Trying to grow your own? Read these books about gardening

Gardening is a relatively new hobby of mine, in that I’ve been growing plants in my house for about three years and last year moved outdoors and rented an allotment in London. In that time I’ve read more gardening books than I care to think about (some better than others) and I’m constantly talking up the benefits of being outdoors, growing things and the total joy of pulling your own carrots from the ground.

The books featured here should help set you and your family on the road to gardening life. All of them are authored by women, but there seems to be a persistent and niggling lack of people of colour in the annals of gardening books. I can only hope that in time this changes. Plants themselves are culturally resounding and depending on where they come from, can have real tangible worth for the communities that love them.

To read more, visit Book Riot.

5 Books about sex work and feminism

Discussing sex work and feminism in the same sentence can mean inviting controversy, but it’s an issue that’s been playing on my mind a lot for the past few years. Academically, the field of sex work research is growing and is dominated by women’s voices – many of them white women, but that’s an improvement on the overall story of sex work being told by men. In fictional media for many years, sex workers have been mere objects in our stories – damsels in distress, cold corpses in dark sheds, reduced to being just low risk victims for serial killers seeking release.

The story of sex work is often interlaced with that of human trafficking, exploitation and abuse. The people who choose to work in the sex trade rarely have their voices heard and are less visible in the mainstream media. In the past few years, this gap has been addressed with some extremely thought provoking publications on the topic of sex work, some of which are discussed below.

To read more, visit Book Riot.

Read these and be better with your money

I’m not here to bore the pants off you with an article about money, but I’m here to deliver a cold truth: no matter how much you dislike money and no matter how bad you are with it, your decisions about your finances will define your life much more than you’d like.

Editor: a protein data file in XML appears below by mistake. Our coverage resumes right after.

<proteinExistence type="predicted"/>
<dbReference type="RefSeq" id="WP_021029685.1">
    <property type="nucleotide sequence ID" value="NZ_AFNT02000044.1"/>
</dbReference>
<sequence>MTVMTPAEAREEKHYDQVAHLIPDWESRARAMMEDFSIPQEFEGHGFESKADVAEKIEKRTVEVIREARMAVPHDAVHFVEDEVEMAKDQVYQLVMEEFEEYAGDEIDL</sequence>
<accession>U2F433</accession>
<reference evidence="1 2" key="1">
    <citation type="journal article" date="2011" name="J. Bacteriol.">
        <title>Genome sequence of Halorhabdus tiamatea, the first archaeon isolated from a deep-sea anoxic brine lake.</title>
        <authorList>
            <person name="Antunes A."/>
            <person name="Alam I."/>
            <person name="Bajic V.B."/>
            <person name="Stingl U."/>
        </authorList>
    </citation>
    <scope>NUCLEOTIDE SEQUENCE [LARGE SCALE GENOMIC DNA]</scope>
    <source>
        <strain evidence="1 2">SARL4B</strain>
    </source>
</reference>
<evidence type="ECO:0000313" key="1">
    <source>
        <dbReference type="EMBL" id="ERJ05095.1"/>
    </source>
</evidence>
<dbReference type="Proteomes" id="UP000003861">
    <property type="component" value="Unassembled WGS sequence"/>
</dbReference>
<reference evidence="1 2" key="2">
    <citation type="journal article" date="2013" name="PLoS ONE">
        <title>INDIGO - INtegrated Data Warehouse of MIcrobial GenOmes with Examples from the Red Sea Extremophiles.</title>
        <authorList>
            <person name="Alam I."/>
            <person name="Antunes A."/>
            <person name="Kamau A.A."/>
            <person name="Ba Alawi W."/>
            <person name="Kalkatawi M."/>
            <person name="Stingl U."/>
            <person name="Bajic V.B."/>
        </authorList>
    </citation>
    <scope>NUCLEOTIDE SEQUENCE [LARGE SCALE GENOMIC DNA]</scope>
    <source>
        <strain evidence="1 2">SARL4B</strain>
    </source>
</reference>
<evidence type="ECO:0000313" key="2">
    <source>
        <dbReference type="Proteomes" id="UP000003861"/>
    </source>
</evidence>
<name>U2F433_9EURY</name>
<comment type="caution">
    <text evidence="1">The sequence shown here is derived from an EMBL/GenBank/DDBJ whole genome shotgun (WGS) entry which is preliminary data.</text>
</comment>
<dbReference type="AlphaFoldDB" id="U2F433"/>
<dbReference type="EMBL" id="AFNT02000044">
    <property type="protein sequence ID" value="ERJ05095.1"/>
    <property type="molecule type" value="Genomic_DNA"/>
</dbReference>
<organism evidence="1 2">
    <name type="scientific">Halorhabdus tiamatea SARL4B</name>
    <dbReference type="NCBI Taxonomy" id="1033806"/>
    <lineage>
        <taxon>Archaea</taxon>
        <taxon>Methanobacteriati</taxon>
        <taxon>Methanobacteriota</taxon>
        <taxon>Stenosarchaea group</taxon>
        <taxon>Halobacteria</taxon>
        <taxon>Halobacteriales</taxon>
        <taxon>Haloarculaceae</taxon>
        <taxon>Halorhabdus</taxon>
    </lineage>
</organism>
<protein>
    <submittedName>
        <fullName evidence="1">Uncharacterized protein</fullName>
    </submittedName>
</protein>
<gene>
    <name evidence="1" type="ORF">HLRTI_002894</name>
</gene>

For the past two years, I’ve been investigating, researching and reading about money. I’ve read self help books, blogs, Facebook groups, investment literature, and the Financial Times (I know). I’ve learned some stuff about saving and spending, passive incomes and minimizing some aspects of my life to make them cost less. I’ve learned that I can be ethical while also making sure my future is secure.

To read more, visit Book Riot.

Gift books for the knitter in your life

Everyone knows a knitter, whether they’re the type to knit their own socks on the bus or whip up miniature toys for their nieces’ birthdays. Knitting has been celebrating a resurgence in the past few years, with more and more people making use of crafts to exercise dexterity, find a little relaxation and build self-sufficiency.

When I was a kid, it was all about garter stitch scarves and purses, but like all crafty undertakings, knitting has become refreshed and renewed with the new millennium and there are some positively genius folks out there making patterns and breathing new life into time-worn crafts.

To read more, visit Book Riot.

On going back to university to be a writer

I left university in 2012 after four years of reading Law, and I never thought I’d go back. I thought I was done with lectures and reading, writing and researching—but it’s funny how you get drawn back into something almost without thinking about it, when the time comes.

I’ve been writing since I was a small child and felt the thrill of publication for the first time when I was 16. As a little kid, nothing made me happier than making up stories and living them in my head, sometimes for months at a time, trying out different plot points and characters, daydreaming the hours away.

To read more, visit Book Riot.

Digging through Japan’s bookshops

Japan has been on my bucket list since I read Across the Nightingale Floor when I was twelve years old. The tale of the boy Tomasu, turned Takeo and adopted into the Otori clan in feudal times captured my heart. My fascination with Japan kicked off then but somehow I never quite made it there- until this year.